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It takes two to do the dance

We are often asked what is meant by “quality culture”. As one of our colleagues put it, “quality culture is the part of the iceberg that is under the water, while the top of the iceberg is the data you see”. For many colleagues, “quality culture” is mainly associated with certain high-level statements declaring an organization’s adherence to the best practices, boring training sessions and paperwork to document “compliance”, etc. As these efforts are not visible from outside, an important test for the quality culture is the transparency of the key processes and decision-making.
One example, frequently discussed in the context of biomedical research, is the pre-specification of how the study results will be interpreted dependent on different patterns of results and what decisions can be made.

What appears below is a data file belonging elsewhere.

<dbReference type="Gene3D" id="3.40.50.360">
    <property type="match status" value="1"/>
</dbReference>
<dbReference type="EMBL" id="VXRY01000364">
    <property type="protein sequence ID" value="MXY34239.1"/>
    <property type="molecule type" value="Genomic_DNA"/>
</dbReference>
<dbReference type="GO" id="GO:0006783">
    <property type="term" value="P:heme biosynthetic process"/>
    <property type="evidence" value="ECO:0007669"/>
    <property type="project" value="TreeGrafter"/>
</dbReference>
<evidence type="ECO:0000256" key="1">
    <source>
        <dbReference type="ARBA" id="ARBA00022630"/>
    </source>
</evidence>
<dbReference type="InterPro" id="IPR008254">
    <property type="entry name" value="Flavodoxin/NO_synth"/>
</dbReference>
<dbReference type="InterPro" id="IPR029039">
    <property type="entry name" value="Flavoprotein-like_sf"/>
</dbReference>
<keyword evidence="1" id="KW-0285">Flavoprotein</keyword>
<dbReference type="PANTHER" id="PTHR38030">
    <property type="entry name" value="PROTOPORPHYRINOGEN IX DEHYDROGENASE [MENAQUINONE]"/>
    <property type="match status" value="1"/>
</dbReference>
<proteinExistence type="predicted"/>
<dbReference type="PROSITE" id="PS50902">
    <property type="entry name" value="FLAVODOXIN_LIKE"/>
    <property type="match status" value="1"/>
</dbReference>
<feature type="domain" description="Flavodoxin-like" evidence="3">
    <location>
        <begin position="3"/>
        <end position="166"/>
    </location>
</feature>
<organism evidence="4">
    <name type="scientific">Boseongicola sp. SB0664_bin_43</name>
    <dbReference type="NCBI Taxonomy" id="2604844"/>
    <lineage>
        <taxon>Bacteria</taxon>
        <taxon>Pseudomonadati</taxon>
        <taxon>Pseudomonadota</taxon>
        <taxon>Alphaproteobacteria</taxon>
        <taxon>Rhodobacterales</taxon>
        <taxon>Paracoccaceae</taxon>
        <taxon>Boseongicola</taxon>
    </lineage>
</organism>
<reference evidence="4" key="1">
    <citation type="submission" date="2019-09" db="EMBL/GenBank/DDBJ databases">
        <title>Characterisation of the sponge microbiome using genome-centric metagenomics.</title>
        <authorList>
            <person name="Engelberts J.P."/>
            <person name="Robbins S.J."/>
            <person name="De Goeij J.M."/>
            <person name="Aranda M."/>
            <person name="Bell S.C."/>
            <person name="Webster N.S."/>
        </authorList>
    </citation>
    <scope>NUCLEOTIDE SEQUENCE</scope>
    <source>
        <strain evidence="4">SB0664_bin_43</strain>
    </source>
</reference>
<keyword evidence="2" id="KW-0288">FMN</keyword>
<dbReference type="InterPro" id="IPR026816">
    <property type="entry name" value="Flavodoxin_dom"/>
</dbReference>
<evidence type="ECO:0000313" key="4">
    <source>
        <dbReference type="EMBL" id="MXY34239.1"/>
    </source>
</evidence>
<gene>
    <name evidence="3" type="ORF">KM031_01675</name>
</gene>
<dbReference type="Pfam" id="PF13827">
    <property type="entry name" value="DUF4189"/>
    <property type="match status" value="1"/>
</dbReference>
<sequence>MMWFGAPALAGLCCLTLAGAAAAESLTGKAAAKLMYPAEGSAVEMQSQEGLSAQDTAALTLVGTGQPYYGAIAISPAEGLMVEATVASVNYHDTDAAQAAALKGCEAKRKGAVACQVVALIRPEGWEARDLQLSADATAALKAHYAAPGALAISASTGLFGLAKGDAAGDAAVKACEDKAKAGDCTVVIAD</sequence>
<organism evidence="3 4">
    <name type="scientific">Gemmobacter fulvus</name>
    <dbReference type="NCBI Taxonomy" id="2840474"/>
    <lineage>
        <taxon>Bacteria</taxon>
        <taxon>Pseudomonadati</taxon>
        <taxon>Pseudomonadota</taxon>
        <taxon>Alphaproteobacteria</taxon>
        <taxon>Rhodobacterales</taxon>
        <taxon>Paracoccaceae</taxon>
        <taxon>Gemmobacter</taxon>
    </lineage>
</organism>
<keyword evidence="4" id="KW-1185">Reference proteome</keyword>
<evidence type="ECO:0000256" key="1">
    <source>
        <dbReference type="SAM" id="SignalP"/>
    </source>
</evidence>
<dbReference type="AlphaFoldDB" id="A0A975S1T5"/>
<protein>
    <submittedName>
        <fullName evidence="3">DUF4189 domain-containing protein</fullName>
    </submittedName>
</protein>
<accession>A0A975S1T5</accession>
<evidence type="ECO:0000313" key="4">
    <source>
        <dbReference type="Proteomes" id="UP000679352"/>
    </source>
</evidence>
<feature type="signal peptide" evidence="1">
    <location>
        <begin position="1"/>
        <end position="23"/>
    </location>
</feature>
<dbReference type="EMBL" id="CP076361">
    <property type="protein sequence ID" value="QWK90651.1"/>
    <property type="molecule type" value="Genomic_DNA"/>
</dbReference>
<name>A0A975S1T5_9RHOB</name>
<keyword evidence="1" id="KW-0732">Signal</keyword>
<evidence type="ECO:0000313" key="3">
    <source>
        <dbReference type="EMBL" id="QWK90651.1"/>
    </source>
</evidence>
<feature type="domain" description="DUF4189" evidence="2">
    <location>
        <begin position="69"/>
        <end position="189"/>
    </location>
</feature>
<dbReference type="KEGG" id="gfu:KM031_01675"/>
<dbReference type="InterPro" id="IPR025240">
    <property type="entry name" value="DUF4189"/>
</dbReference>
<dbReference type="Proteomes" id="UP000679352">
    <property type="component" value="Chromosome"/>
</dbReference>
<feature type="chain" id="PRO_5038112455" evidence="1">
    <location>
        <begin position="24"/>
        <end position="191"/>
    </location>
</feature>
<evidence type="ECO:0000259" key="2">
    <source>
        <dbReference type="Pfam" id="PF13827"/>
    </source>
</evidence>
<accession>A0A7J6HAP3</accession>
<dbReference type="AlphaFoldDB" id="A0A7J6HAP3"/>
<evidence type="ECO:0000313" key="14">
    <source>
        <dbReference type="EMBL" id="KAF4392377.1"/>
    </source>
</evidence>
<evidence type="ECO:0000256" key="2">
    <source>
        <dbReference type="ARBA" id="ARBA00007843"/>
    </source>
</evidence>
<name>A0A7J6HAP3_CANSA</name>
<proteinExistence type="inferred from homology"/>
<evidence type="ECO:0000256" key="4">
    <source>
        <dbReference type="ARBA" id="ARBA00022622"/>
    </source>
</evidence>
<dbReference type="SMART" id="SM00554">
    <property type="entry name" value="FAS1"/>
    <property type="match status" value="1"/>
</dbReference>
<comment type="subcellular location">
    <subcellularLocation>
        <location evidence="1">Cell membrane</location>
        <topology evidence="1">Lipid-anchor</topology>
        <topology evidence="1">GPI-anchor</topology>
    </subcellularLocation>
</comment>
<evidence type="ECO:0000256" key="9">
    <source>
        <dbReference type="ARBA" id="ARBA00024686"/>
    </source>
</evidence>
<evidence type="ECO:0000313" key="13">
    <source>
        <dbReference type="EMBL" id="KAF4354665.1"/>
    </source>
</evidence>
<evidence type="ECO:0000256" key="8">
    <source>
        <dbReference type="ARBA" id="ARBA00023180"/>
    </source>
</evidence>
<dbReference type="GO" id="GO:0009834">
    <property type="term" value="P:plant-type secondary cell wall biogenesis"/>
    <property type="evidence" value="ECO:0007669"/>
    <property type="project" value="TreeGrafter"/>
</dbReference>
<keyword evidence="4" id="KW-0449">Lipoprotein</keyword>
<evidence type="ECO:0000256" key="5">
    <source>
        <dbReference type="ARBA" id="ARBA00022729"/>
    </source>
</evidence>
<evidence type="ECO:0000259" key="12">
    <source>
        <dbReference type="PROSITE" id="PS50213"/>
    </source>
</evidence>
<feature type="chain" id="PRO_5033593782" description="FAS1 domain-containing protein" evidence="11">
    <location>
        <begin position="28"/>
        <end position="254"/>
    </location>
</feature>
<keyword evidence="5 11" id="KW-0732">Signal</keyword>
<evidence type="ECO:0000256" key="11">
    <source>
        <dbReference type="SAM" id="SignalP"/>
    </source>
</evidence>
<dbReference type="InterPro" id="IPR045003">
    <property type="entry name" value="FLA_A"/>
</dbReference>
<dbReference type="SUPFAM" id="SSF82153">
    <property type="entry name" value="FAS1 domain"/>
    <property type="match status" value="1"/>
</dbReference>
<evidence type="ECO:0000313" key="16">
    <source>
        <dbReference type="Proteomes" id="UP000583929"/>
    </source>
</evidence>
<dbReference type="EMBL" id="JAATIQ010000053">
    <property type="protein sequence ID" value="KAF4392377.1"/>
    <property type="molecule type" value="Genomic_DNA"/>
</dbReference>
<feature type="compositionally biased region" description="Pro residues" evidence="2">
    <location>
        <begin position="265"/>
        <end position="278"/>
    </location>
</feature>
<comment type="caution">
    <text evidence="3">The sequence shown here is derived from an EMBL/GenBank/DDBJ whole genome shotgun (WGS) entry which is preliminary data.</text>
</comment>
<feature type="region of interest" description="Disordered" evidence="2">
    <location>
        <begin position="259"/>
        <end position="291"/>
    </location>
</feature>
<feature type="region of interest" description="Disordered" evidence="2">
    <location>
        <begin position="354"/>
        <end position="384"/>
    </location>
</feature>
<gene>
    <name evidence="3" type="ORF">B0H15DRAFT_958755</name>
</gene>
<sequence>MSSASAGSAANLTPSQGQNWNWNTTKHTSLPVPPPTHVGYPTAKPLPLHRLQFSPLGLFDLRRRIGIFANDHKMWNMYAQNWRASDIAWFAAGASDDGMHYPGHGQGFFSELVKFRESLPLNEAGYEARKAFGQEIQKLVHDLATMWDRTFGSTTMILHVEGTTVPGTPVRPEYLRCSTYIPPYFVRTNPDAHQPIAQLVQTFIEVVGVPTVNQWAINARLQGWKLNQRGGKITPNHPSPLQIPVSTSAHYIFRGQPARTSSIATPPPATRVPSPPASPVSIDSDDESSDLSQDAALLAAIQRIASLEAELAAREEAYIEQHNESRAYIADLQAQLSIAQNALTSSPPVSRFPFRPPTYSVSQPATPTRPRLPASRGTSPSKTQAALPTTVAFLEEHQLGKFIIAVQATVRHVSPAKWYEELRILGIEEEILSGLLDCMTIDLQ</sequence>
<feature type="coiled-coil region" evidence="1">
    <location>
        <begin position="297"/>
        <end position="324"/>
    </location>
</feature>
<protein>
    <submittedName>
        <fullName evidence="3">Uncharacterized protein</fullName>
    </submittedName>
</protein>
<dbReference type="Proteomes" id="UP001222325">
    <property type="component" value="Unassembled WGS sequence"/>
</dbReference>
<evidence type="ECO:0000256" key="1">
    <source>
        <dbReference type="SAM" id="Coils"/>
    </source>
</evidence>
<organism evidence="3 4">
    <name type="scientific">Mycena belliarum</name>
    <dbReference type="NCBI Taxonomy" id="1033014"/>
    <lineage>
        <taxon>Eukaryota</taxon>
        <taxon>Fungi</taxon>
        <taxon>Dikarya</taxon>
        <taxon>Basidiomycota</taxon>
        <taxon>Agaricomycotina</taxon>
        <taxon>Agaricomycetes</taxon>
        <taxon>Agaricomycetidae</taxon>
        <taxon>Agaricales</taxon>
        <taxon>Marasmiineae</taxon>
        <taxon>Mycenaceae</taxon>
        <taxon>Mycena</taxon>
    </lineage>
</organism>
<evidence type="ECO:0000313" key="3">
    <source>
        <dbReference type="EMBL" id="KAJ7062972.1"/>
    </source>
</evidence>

Another example, illustrating aspects of quality culture that are more remote from the scientists’ usual areas of focus, was provided in a recent publication that revealed a contract mechanism that could allow Coca-Cola to “quash” findings from some of the health research it funds at public universities in the US and Canada. The study identified several clauses in legal documents that give the company early sight of any findings, combined with the right to “terminate without reason” and walk away with the data and intellectual property.
Most modern research is of collaborative nature and any contractual or other agreement requires at least two parties. We may be disappointed or lacking knowledge about our collaborators’ quality culture but it is in our hands to make the hidden part of the iceberg visible.

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